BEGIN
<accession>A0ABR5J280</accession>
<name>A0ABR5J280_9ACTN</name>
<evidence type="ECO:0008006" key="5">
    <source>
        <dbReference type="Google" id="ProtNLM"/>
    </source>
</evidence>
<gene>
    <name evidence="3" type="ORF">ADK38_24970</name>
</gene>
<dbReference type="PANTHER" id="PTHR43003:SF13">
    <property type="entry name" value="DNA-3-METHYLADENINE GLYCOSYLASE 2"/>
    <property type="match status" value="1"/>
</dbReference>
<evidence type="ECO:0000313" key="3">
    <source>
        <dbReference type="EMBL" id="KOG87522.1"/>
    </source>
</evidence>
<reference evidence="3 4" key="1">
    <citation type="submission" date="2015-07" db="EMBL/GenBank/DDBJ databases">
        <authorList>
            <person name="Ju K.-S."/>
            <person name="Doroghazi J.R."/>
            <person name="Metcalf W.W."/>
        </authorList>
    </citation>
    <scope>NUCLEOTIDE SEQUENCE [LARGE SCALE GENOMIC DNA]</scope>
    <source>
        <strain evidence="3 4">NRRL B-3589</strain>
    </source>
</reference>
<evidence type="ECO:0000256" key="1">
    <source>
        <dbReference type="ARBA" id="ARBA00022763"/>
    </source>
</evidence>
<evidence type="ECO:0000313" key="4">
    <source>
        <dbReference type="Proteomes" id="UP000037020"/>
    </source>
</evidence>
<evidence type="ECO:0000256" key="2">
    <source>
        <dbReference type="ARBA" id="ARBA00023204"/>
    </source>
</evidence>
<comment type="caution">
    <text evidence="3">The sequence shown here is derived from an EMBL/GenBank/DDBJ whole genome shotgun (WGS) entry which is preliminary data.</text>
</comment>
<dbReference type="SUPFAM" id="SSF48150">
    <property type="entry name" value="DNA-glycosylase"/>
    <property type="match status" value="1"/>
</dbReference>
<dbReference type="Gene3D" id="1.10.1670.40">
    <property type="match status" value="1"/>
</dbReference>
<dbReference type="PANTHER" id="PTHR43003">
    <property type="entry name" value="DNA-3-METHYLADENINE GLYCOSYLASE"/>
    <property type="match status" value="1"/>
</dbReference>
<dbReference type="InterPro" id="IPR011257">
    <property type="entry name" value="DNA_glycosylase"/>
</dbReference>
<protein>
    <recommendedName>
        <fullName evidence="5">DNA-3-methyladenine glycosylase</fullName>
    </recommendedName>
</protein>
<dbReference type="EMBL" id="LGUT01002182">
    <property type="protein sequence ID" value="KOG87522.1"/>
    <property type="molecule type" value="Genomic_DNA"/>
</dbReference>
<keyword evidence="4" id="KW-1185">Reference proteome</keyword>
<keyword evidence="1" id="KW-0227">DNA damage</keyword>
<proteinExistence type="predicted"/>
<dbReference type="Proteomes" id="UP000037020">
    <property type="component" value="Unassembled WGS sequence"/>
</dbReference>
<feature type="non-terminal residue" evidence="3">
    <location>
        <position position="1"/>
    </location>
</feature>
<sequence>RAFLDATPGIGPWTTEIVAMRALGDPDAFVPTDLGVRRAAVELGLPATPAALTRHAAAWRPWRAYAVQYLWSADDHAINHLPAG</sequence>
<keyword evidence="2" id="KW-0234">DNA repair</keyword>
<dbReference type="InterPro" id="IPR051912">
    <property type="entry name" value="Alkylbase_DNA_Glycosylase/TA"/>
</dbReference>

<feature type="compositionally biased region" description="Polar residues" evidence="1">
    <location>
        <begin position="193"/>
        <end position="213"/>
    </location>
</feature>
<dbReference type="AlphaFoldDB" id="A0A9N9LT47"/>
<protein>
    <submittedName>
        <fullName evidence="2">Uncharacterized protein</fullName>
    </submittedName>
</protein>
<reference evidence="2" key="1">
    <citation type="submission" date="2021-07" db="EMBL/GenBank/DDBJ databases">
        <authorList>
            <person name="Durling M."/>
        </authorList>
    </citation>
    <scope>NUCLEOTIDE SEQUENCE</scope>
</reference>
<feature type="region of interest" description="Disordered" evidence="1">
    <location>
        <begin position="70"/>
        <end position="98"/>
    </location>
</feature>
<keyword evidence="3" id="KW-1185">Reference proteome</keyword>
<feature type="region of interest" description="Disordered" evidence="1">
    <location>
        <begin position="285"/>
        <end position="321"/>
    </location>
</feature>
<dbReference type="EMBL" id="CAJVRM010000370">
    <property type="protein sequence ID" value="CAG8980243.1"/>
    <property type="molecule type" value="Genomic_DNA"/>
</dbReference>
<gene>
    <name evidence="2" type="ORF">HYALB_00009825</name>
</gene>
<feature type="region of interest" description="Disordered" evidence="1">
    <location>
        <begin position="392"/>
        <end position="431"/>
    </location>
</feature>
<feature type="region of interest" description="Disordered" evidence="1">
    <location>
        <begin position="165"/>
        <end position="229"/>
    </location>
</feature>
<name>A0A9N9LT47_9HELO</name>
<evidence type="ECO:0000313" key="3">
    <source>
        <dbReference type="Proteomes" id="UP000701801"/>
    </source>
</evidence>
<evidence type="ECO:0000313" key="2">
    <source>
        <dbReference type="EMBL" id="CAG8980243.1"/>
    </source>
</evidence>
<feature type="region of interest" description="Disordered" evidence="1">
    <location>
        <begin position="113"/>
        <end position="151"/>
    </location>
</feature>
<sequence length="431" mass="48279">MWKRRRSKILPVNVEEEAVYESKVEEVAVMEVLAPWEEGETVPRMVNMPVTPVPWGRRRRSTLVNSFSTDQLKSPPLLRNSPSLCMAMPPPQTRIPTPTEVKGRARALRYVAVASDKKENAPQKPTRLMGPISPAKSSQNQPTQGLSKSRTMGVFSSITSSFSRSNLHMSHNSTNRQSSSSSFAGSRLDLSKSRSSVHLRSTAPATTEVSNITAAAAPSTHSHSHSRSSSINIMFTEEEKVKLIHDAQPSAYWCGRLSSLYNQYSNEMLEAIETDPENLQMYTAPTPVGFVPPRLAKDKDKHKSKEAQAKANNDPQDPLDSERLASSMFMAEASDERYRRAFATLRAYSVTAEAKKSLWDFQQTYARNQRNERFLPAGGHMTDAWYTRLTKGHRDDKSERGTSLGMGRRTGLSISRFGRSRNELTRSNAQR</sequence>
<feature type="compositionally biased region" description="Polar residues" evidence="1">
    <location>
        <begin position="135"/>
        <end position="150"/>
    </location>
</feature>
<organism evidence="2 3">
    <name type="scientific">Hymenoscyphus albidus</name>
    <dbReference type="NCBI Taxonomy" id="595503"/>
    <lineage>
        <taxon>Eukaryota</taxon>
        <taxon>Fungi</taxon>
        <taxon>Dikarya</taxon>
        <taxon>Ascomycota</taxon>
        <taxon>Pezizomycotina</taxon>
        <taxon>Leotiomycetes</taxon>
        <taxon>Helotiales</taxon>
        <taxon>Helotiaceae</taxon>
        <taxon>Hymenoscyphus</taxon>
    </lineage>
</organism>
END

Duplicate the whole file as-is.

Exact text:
<accession>A0ABR5J280</accession>
<name>A0ABR5J280_9ACTN</name>
<evidence type="ECO:0008006" key="5">
    <source>
        <dbReference type="Google" id="ProtNLM"/>
    </source>
</evidence>
<gene>
    <name evidence="3" type="ORF">ADK38_24970</name>
</gene>
<dbReference type="PANTHER" id="PTHR43003:SF13">
    <property type="entry name" value="DNA-3-METHYLADENINE GLYCOSYLASE 2"/>
    <property type="match status" value="1"/>
</dbReference>
<evidence type="ECO:0000313" key="3">
    <source>
        <dbReference type="EMBL" id="KOG87522.1"/>
    </source>
</evidence>
<reference evidence="3 4" key="1">
    <citation type="submission" date="2015-07" db="EMBL/GenBank/DDBJ databases">
        <authorList>
            <person name="Ju K.-S."/>
            <person name="Doroghazi J.R."/>
            <person name="Metcalf W.W."/>
        </authorList>
    </citation>
    <scope>NUCLEOTIDE SEQUENCE [LARGE SCALE GENOMIC DNA]</scope>
    <source>
        <strain evidence="3 4">NRRL B-3589</strain>
    </source>
</reference>
<evidence type="ECO:0000256" key="1">
    <source>
        <dbReference type="ARBA" id="ARBA00022763"/>
    </source>
</evidence>
<evidence type="ECO:0000313" key="4">
    <source>
        <dbReference type="Proteomes" id="UP000037020"/>
    </source>
</evidence>
<evidence type="ECO:0000256" key="2">
    <source>
        <dbReference type="ARBA" id="ARBA00023204"/>
    </source>
</evidence>
<comment type="caution">
    <text evidence="3">The sequence shown here is derived from an EMBL/GenBank/DDBJ whole genome shotgun (WGS) entry which is preliminary data.</text>
</comment>
<dbReference type="SUPFAM" id="SSF48150">
    <property type="entry name" value="DNA-glycosylase"/>
    <property type="match status" value="1"/>
</dbReference>
<dbReference type="Gene3D" id="1.10.1670.40">
    <property type="match status" value="1"/>
</dbReference>
<dbReference type="PANTHER" id="PTHR43003">
    <property type="entry name" value="DNA-3-METHYLADENINE GLYCOSYLASE"/>
    <property type="match status" value="1"/>
</dbReference>
<dbReference type="InterPro" id="IPR011257">
    <property type="entry name" value="DNA_glycosylase"/>
</dbReference>
<protein>
    <recommendedName>
        <fullName evidence="5">DNA-3-methyladenine glycosylase</fullName>
    </recommendedName>
</protein>
<dbReference type="EMBL" id="LGUT01002182">
    <property type="protein sequence ID" value="KOG87522.1"/>
    <property type="molecule type" value="Genomic_DNA"/>
</dbReference>
<keyword evidence="4" id="KW-1185">Reference proteome</keyword>
<keyword evidence="1" id="KW-0227">DNA damage</keyword>
<proteinExistence type="predicted"/>
<dbReference type="Proteomes" id="UP000037020">
    <property type="component" value="Unassembled WGS sequence"/>
</dbReference>
<feature type="non-terminal residue" evidence="3">
    <location>
        <position position="1"/>
    </location>
</feature>
<sequence>RAFLDATPGIGPWTTEIVAMRALGDPDAFVPTDLGVRRAAVELGLPATPAALTRHAAAWRPWRAYAVQYLWSADDHAINHLPAG</sequence>
<keyword evidence="2" id="KW-0234">DNA repair</keyword>
<dbReference type="InterPro" id="IPR051912">
    <property type="entry name" value="Alkylbase_DNA_Glycosylase/TA"/>
</dbReference>

<feature type="compositionally biased region" description="Polar residues" evidence="1">
    <location>
        <begin position="193"/>
        <end position="213"/>
    </location>
</feature>
<dbReference type="AlphaFoldDB" id="A0A9N9LT47"/>
<protein>
    <submittedName>
        <fullName evidence="2">Uncharacterized protein</fullName>
    </submittedName>
</protein>
<reference evidence="2" key="1">
    <citation type="submission" date="2021-07" db="EMBL/GenBank/DDBJ databases">
        <authorList>
            <person name="Durling M."/>
        </authorList>
    </citation>
    <scope>NUCLEOTIDE SEQUENCE</scope>
</reference>
<feature type="region of interest" description="Disordered" evidence="1">
    <location>
        <begin position="70"/>
        <end position="98"/>
    </location>
</feature>
<keyword evidence="3" id="KW-1185">Reference proteome</keyword>
<feature type="region of interest" description="Disordered" evidence="1">
    <location>
        <begin position="285"/>
        <end position="321"/>
    </location>
</feature>
<dbReference type="EMBL" id="CAJVRM010000370">
    <property type="protein sequence ID" value="CAG8980243.1"/>
    <property type="molecule type" value="Genomic_DNA"/>
</dbReference>
<gene>
    <name evidence="2" type="ORF">HYALB_00009825</name>
</gene>
<feature type="region of interest" description="Disordered" evidence="1">
    <location>
        <begin position="392"/>
        <end position="431"/>
    </location>
</feature>
<feature type="region of interest" description="Disordered" evidence="1">
    <location>
        <begin position="165"/>
        <end position="229"/>
    </location>
</feature>
<name>A0A9N9LT47_9HELO</name>
<evidence type="ECO:0000313" key="3">
    <source>
        <dbReference type="Proteomes" id="UP000701801"/>
    </source>
</evidence>
<evidence type="ECO:0000313" key="2">
    <source>
        <dbReference type="EMBL" id="CAG8980243.1"/>
    </source>
</evidence>
<feature type="region of interest" description="Disordered" evidence="1">
    <location>
        <begin position="113"/>
        <end position="151"/>
    </location>
</feature>
<sequence length="431" mass="48279">MWKRRRSKILPVNVEEEAVYESKVEEVAVMEVLAPWEEGETVPRMVNMPVTPVPWGRRRRSTLVNSFSTDQLKSPPLLRNSPSLCMAMPPPQTRIPTPTEVKGRARALRYVAVASDKKENAPQKPTRLMGPISPAKSSQNQPTQGLSKSRTMGVFSSITSSFSRSNLHMSHNSTNRQSSSSSFAGSRLDLSKSRSSVHLRSTAPATTEVSNITAAAAPSTHSHSHSRSSSINIMFTEEEKVKLIHDAQPSAYWCGRLSSLYNQYSNEMLEAIETDPENLQMYTAPTPVGFVPPRLAKDKDKHKSKEAQAKANNDPQDPLDSERLASSMFMAEASDERYRRAFATLRAYSVTAEAKKSLWDFQQTYARNQRNERFLPAGGHMTDAWYTRLTKGHRDDKSERGTSLGMGRRTGLSISRFGRSRNELTRSNAQR</sequence>
<feature type="compositionally biased region" description="Polar residues" evidence="1">
    <location>
        <begin position="135"/>
        <end position="150"/>
    </location>
</feature>
<organism evidence="2 3">
    <name type="scientific">Hymenoscyphus albidus</name>
    <dbReference type="NCBI Taxonomy" id="595503"/>
    <lineage>
        <taxon>Eukaryota</taxon>
        <taxon>Fungi</taxon>
        <taxon>Dikarya</taxon>
        <taxon>Ascomycota</taxon>
        <taxon>Pezizomycotina</taxon>
        <taxon>Leotiomycetes</taxon>
        <taxon>Helotiales</taxon>
        <taxon>Helotiaceae</taxon>
        <taxon>Hymenoscyphus</taxon>
    </lineage>
</organism>